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Queen's Speech — Debate (3rd Day)

Part of the debate – in the House of Lords at 3:45 pm on 27th May 2010.

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Photo of Lord Avebury Lord Avebury Liberal Democrat 3:45 pm, 27th May 2010

My Lords, unlike the noble Lord, Lord Gordon, I particularly welcome the commitment in the gracious Speech to replace the present undemocratic House of Lords with a wholly or partially elected House based on proportional representation, as long as the system chosen is the single transferable vote, and not the iniquitous list system which exists in some other countries. It will take more than one Session to implement all the policies in the coalition's programme, but I was disappointed to see that, although there are 25 Bills in the gracious Speech, as has been mentioned, there is no implementation of the promise to take action to promote public health and encourage behaviour change to help people live healthier lives.

Everybody knows about the increasing burdens that are being laid on the NHS by the misuse of alcohol. Without effective means of combating this self-harm, further significant increases in spending will be needed in the future to cope with alcohol-related ill health. One of the main reasons why the prisons are bursting at the seams, as my noble friends Lord Thomas of Gresford and Lord Dholakia pointed out, is the large number of people who are there because they committed offences related to alcohol misuse. The only measure in the gracious Speech that I can see which deals with this problem is the Police Reform and Social Responsibility Bill, which is aimed at alcohol-related violence and anti-social behaviour. Surely it far better to discourage people from drinking irresponsibly first, than to deal afterwards with the problems they cause. The interim analytical report on alcohol harm of 2003 hit the nail on the head when it said that the two main supply-side levers that influence alcohol use are price and availability. That advice was ignored, so the problem got worse over the past seven years under the Labour Government.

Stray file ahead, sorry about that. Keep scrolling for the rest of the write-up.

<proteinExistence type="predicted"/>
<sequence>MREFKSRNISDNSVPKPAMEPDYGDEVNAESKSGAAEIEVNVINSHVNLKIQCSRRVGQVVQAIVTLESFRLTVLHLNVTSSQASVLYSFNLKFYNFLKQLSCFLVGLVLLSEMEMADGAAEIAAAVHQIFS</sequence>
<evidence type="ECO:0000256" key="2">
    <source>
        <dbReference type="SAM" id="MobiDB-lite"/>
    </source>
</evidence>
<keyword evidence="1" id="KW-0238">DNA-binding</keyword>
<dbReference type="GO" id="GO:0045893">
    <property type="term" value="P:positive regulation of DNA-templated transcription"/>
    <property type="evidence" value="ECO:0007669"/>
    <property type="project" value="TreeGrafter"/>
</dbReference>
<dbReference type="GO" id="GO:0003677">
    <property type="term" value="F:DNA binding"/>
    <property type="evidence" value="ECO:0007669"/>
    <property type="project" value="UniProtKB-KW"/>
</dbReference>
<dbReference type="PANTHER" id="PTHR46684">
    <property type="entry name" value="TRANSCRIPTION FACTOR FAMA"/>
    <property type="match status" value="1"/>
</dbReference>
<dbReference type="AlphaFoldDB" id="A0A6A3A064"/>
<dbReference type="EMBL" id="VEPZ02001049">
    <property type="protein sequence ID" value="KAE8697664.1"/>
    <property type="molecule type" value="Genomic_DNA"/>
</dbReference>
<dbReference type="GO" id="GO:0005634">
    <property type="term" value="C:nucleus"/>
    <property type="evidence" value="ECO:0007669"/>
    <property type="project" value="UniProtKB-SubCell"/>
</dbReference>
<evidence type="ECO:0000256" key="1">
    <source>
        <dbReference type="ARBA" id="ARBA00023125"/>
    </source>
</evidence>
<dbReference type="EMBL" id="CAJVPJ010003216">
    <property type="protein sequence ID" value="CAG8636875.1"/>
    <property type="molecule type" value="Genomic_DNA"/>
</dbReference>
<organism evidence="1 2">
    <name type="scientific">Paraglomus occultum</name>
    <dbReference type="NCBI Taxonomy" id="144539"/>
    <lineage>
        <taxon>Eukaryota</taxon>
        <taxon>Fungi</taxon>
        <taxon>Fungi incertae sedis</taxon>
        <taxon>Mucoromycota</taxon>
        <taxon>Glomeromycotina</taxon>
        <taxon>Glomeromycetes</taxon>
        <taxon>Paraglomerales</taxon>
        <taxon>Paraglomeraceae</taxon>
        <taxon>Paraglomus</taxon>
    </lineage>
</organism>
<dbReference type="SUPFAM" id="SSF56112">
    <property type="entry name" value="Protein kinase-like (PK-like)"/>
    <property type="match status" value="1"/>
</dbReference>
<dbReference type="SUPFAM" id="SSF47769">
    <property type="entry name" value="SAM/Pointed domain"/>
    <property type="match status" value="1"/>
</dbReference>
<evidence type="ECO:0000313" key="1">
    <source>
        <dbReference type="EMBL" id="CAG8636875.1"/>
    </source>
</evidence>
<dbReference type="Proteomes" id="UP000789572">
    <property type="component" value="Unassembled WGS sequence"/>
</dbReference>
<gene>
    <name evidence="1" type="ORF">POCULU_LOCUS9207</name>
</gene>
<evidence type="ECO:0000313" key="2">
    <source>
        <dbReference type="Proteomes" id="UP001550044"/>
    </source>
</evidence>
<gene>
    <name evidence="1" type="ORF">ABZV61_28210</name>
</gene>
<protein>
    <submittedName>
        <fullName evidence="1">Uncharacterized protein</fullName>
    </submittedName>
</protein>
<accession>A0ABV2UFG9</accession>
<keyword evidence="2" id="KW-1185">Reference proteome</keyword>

The coalition is to increase-or, at least, to review increasing-taxes on alcohol, which will have the double advantage of reducing harm and at the same time increasing revenue, though it may not fully address the cheap deals being offered by supermarkets. Duty increases in the past three years of 9 per cent, 10 per cent and 5 per cent have not prevented Tesco offering 24 cans of Carlsberg Export for £16. If we had minimum pricing, instead of above-cost pricing, at 40p per unit of alcohol-the lowest which has been suggested-this offer would have to be increased to £21. Perhaps a combination of minimum pricing and an increase in taxation would be the answer.

A third of the 14 million people a year who attend A&E departments are there because of a condition related to alcohol consumption. In 2005 the Department of Health allocated £32 million to be spent on screening A&E patients and brief interventions. There is a large study now underway across A&E departments, primary healthcare and criminal justice settings to determine the most effective and cost-effective screening method. Will the DoH continue to fund this programme and provide money for alcohol social workers to conduct brief interventions, using any of the screening methods discussed in the SIPS report? The University of Sheffield's review of the effects of alcohol pricing found that a 10 per cent increase in the price of alcohol would cut hospital admissions by 50,000 a year and reduce criminal offences by 65,000. If these price increases were achieved by taxation, the extra revenue generated would be of the order of £1.5 billion. Will the Government ask the University of Sheffield to verify this arithmetic or make its model available to other researchers who could do the calculation?